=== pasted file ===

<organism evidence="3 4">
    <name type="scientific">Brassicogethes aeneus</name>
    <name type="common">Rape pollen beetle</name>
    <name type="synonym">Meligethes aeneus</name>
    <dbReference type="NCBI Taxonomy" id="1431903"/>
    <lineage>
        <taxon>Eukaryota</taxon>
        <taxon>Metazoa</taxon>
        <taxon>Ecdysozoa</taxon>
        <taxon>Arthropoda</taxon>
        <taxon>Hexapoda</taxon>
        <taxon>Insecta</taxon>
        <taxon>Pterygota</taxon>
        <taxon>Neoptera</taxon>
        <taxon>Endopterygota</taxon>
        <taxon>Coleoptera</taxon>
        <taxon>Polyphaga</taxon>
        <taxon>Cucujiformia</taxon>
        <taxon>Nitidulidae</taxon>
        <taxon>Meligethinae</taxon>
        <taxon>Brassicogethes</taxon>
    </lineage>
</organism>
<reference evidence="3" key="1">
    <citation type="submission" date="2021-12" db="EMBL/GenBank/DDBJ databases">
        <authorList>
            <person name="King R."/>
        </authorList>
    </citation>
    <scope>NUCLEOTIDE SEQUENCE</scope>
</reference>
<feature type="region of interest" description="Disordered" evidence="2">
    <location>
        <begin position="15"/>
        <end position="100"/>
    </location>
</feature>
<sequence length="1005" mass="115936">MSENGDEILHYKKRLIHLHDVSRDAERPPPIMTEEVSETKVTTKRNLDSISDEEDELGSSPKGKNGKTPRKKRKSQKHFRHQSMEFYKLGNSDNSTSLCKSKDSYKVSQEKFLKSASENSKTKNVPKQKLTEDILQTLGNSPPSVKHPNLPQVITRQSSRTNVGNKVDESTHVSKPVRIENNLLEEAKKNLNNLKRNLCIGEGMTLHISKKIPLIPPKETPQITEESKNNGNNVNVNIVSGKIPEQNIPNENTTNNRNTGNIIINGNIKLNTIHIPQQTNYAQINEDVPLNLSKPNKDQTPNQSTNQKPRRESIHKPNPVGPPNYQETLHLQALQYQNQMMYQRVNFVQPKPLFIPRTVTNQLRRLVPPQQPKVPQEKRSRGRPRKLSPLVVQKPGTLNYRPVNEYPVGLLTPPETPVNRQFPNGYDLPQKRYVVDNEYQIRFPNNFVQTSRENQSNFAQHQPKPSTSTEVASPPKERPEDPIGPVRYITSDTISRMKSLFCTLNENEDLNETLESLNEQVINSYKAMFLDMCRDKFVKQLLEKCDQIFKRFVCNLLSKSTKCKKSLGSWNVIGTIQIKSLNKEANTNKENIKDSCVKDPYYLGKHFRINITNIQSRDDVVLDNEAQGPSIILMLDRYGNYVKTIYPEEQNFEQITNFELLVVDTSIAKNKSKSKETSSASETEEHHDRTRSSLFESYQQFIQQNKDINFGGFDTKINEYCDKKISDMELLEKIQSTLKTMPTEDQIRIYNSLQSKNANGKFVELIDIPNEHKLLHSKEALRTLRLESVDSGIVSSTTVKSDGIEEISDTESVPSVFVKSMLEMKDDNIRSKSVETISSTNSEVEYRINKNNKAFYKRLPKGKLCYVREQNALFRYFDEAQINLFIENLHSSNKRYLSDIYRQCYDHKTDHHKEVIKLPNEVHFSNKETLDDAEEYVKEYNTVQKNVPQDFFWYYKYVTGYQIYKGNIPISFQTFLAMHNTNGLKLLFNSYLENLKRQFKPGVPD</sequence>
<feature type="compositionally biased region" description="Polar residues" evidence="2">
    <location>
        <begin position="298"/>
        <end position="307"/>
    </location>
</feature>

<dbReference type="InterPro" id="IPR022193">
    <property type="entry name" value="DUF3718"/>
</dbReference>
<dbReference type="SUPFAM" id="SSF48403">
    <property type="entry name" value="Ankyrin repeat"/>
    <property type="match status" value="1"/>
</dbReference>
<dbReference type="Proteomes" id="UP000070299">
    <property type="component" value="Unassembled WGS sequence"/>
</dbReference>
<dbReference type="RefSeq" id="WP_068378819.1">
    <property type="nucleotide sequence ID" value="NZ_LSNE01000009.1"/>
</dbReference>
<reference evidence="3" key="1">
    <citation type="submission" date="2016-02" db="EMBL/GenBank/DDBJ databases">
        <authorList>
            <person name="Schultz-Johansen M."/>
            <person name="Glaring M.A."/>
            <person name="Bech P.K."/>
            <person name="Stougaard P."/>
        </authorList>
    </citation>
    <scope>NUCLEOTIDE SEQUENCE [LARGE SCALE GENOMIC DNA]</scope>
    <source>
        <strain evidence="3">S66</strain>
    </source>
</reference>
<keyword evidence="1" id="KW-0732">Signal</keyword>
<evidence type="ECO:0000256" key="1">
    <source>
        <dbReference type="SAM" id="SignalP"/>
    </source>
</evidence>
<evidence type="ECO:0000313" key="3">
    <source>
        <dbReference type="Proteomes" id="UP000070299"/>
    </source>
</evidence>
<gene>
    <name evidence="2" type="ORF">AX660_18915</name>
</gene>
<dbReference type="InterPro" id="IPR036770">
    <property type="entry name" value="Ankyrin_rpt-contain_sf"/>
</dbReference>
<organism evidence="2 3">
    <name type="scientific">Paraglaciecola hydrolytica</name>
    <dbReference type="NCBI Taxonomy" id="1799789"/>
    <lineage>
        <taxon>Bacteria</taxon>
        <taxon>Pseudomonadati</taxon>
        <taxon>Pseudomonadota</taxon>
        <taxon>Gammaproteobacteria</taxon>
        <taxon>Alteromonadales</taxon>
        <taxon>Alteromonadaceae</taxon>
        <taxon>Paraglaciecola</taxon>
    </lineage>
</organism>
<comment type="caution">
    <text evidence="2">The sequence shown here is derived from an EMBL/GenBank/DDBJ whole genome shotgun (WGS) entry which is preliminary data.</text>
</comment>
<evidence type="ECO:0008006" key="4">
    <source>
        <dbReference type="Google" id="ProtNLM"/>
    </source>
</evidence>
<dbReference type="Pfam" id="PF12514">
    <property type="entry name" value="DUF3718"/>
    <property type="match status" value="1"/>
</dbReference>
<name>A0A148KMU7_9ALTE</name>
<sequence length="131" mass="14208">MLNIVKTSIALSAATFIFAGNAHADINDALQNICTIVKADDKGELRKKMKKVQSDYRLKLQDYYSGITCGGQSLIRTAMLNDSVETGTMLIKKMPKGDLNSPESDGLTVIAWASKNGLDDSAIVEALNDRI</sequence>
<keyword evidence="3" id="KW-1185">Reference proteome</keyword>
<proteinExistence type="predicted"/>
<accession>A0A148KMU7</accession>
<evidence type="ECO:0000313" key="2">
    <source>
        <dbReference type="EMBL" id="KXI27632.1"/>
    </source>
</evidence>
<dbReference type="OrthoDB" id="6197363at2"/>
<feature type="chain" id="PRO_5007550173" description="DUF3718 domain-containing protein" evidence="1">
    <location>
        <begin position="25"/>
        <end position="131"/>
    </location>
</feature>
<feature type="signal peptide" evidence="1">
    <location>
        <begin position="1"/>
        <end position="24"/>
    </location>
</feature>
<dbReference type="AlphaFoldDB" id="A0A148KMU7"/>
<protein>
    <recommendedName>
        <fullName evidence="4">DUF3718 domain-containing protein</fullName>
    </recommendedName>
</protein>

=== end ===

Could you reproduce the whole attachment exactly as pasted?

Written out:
<organism evidence="3 4">
    <name type="scientific">Brassicogethes aeneus</name>
    <name type="common">Rape pollen beetle</name>
    <name type="synonym">Meligethes aeneus</name>
    <dbReference type="NCBI Taxonomy" id="1431903"/>
    <lineage>
        <taxon>Eukaryota</taxon>
        <taxon>Metazoa</taxon>
        <taxon>Ecdysozoa</taxon>
        <taxon>Arthropoda</taxon>
        <taxon>Hexapoda</taxon>
        <taxon>Insecta</taxon>
        <taxon>Pterygota</taxon>
        <taxon>Neoptera</taxon>
        <taxon>Endopterygota</taxon>
        <taxon>Coleoptera</taxon>
        <taxon>Polyphaga</taxon>
        <taxon>Cucujiformia</taxon>
        <taxon>Nitidulidae</taxon>
        <taxon>Meligethinae</taxon>
        <taxon>Brassicogethes</taxon>
    </lineage>
</organism>
<reference evidence="3" key="1">
    <citation type="submission" date="2021-12" db="EMBL/GenBank/DDBJ databases">
        <authorList>
            <person name="King R."/>
        </authorList>
    </citation>
    <scope>NUCLEOTIDE SEQUENCE</scope>
</reference>
<feature type="region of interest" description="Disordered" evidence="2">
    <location>
        <begin position="15"/>
        <end position="100"/>
    </location>
</feature>
<sequence length="1005" mass="115936">MSENGDEILHYKKRLIHLHDVSRDAERPPPIMTEEVSETKVTTKRNLDSISDEEDELGSSPKGKNGKTPRKKRKSQKHFRHQSMEFYKLGNSDNSTSLCKSKDSYKVSQEKFLKSASENSKTKNVPKQKLTEDILQTLGNSPPSVKHPNLPQVITRQSSRTNVGNKVDESTHVSKPVRIENNLLEEAKKNLNNLKRNLCIGEGMTLHISKKIPLIPPKETPQITEESKNNGNNVNVNIVSGKIPEQNIPNENTTNNRNTGNIIINGNIKLNTIHIPQQTNYAQINEDVPLNLSKPNKDQTPNQSTNQKPRRESIHKPNPVGPPNYQETLHLQALQYQNQMMYQRVNFVQPKPLFIPRTVTNQLRRLVPPQQPKVPQEKRSRGRPRKLSPLVVQKPGTLNYRPVNEYPVGLLTPPETPVNRQFPNGYDLPQKRYVVDNEYQIRFPNNFVQTSRENQSNFAQHQPKPSTSTEVASPPKERPEDPIGPVRYITSDTISRMKSLFCTLNENEDLNETLESLNEQVINSYKAMFLDMCRDKFVKQLLEKCDQIFKRFVCNLLSKSTKCKKSLGSWNVIGTIQIKSLNKEANTNKENIKDSCVKDPYYLGKHFRINITNIQSRDDVVLDNEAQGPSIILMLDRYGNYVKTIYPEEQNFEQITNFELLVVDTSIAKNKSKSKETSSASETEEHHDRTRSSLFESYQQFIQQNKDINFGGFDTKINEYCDKKISDMELLEKIQSTLKTMPTEDQIRIYNSLQSKNANGKFVELIDIPNEHKLLHSKEALRTLRLESVDSGIVSSTTVKSDGIEEISDTESVPSVFVKSMLEMKDDNIRSKSVETISSTNSEVEYRINKNNKAFYKRLPKGKLCYVREQNALFRYFDEAQINLFIENLHSSNKRYLSDIYRQCYDHKTDHHKEVIKLPNEVHFSNKETLDDAEEYVKEYNTVQKNVPQDFFWYYKYVTGYQIYKGNIPISFQTFLAMHNTNGLKLLFNSYLENLKRQFKPGVPD</sequence>
<feature type="compositionally biased region" description="Polar residues" evidence="2">
    <location>
        <begin position="298"/>
        <end position="307"/>
    </location>
</feature>

<dbReference type="InterPro" id="IPR022193">
    <property type="entry name" value="DUF3718"/>
</dbReference>
<dbReference type="SUPFAM" id="SSF48403">
    <property type="entry name" value="Ankyrin repeat"/>
    <property type="match status" value="1"/>
</dbReference>
<dbReference type="Proteomes" id="UP000070299">
    <property type="component" value="Unassembled WGS sequence"/>
</dbReference>
<dbReference type="RefSeq" id="WP_068378819.1">
    <property type="nucleotide sequence ID" value="NZ_LSNE01000009.1"/>
</dbReference>
<reference evidence="3" key="1">
    <citation type="submission" date="2016-02" db="EMBL/GenBank/DDBJ databases">
        <authorList>
            <person name="Schultz-Johansen M."/>
            <person name="Glaring M.A."/>
            <person name="Bech P.K."/>
            <person name="Stougaard P."/>
        </authorList>
    </citation>
    <scope>NUCLEOTIDE SEQUENCE [LARGE SCALE GENOMIC DNA]</scope>
    <source>
        <strain evidence="3">S66</strain>
    </source>
</reference>
<keyword evidence="1" id="KW-0732">Signal</keyword>
<evidence type="ECO:0000256" key="1">
    <source>
        <dbReference type="SAM" id="SignalP"/>
    </source>
</evidence>
<evidence type="ECO:0000313" key="3">
    <source>
        <dbReference type="Proteomes" id="UP000070299"/>
    </source>
</evidence>
<gene>
    <name evidence="2" type="ORF">AX660_18915</name>
</gene>
<dbReference type="InterPro" id="IPR036770">
    <property type="entry name" value="Ankyrin_rpt-contain_sf"/>
</dbReference>
<organism evidence="2 3">
    <name type="scientific">Paraglaciecola hydrolytica</name>
    <dbReference type="NCBI Taxonomy" id="1799789"/>
    <lineage>
        <taxon>Bacteria</taxon>
        <taxon>Pseudomonadati</taxon>
        <taxon>Pseudomonadota</taxon>
        <taxon>Gammaproteobacteria</taxon>
        <taxon>Alteromonadales</taxon>
        <taxon>Alteromonadaceae</taxon>
        <taxon>Paraglaciecola</taxon>
    </lineage>
</organism>
<comment type="caution">
    <text evidence="2">The sequence shown here is derived from an EMBL/GenBank/DDBJ whole genome shotgun (WGS) entry which is preliminary data.</text>
</comment>
<evidence type="ECO:0008006" key="4">
    <source>
        <dbReference type="Google" id="ProtNLM"/>
    </source>
</evidence>
<dbReference type="Pfam" id="PF12514">
    <property type="entry name" value="DUF3718"/>
    <property type="match status" value="1"/>
</dbReference>
<name>A0A148KMU7_9ALTE</name>
<sequence length="131" mass="14208">MLNIVKTSIALSAATFIFAGNAHADINDALQNICTIVKADDKGELRKKMKKVQSDYRLKLQDYYSGITCGGQSLIRTAMLNDSVETGTMLIKKMPKGDLNSPESDGLTVIAWASKNGLDDSAIVEALNDRI</sequence>
<keyword evidence="3" id="KW-1185">Reference proteome</keyword>
<proteinExistence type="predicted"/>
<accession>A0A148KMU7</accession>
<evidence type="ECO:0000313" key="2">
    <source>
        <dbReference type="EMBL" id="KXI27632.1"/>
    </source>
</evidence>
<dbReference type="OrthoDB" id="6197363at2"/>
<feature type="chain" id="PRO_5007550173" description="DUF3718 domain-containing protein" evidence="1">
    <location>
        <begin position="25"/>
        <end position="131"/>
    </location>
</feature>
<feature type="signal peptide" evidence="1">
    <location>
        <begin position="1"/>
        <end position="24"/>
    </location>
</feature>
<dbReference type="AlphaFoldDB" id="A0A148KMU7"/>
<protein>
    <recommendedName>
        <fullName evidence="4">DUF3718 domain-containing protein</fullName>
    </recommendedName>
</protein>